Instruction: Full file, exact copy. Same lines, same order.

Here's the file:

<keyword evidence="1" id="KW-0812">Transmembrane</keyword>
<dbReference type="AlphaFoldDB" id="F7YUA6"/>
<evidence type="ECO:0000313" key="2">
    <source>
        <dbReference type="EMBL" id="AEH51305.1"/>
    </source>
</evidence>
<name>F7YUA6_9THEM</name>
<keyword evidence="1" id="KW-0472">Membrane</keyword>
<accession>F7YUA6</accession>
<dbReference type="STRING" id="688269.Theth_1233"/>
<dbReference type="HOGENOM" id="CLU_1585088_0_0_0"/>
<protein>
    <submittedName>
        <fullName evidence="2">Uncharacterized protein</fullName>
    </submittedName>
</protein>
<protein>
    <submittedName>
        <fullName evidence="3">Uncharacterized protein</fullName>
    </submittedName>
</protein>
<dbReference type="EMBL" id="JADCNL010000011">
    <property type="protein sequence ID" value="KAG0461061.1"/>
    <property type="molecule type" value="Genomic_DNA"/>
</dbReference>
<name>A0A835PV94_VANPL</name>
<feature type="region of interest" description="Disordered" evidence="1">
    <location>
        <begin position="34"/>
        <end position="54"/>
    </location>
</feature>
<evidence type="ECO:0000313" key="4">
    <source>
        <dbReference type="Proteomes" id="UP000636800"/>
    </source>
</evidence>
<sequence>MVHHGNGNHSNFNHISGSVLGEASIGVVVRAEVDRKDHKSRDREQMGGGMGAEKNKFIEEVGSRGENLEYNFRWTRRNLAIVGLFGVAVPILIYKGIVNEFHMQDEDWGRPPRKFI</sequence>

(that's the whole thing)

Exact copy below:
<keyword evidence="1" id="KW-0812">Transmembrane</keyword>
<dbReference type="AlphaFoldDB" id="F7YUA6"/>
<evidence type="ECO:0000313" key="2">
    <source>
        <dbReference type="EMBL" id="AEH51305.1"/>
    </source>
</evidence>
<name>F7YUA6_9THEM</name>
<keyword evidence="1" id="KW-0472">Membrane</keyword>
<accession>F7YUA6</accession>
<dbReference type="STRING" id="688269.Theth_1233"/>
<dbReference type="HOGENOM" id="CLU_1585088_0_0_0"/>
<protein>
    <submittedName>
        <fullName evidence="2">Uncharacterized protein</fullName>
    </submittedName>
</protein>
<protein>
    <submittedName>
        <fullName evidence="3">Uncharacterized protein</fullName>
    </submittedName>
</protein>
<dbReference type="EMBL" id="JADCNL010000011">
    <property type="protein sequence ID" value="KAG0461061.1"/>
    <property type="molecule type" value="Genomic_DNA"/>
</dbReference>
<name>A0A835PV94_VANPL</name>
<feature type="region of interest" description="Disordered" evidence="1">
    <location>
        <begin position="34"/>
        <end position="54"/>
    </location>
</feature>
<evidence type="ECO:0000313" key="4">
    <source>
        <dbReference type="Proteomes" id="UP000636800"/>
    </source>
</evidence>
<sequence>MVHHGNGNHSNFNHISGSVLGEASIGVVVRAEVDRKDHKSRDREQMGGGMGAEKNKFIEEVGSRGENLEYNFRWTRRNLAIVGLFGVAVPILIYKGIVNEFHMQDEDWGRPPRKFI</sequence>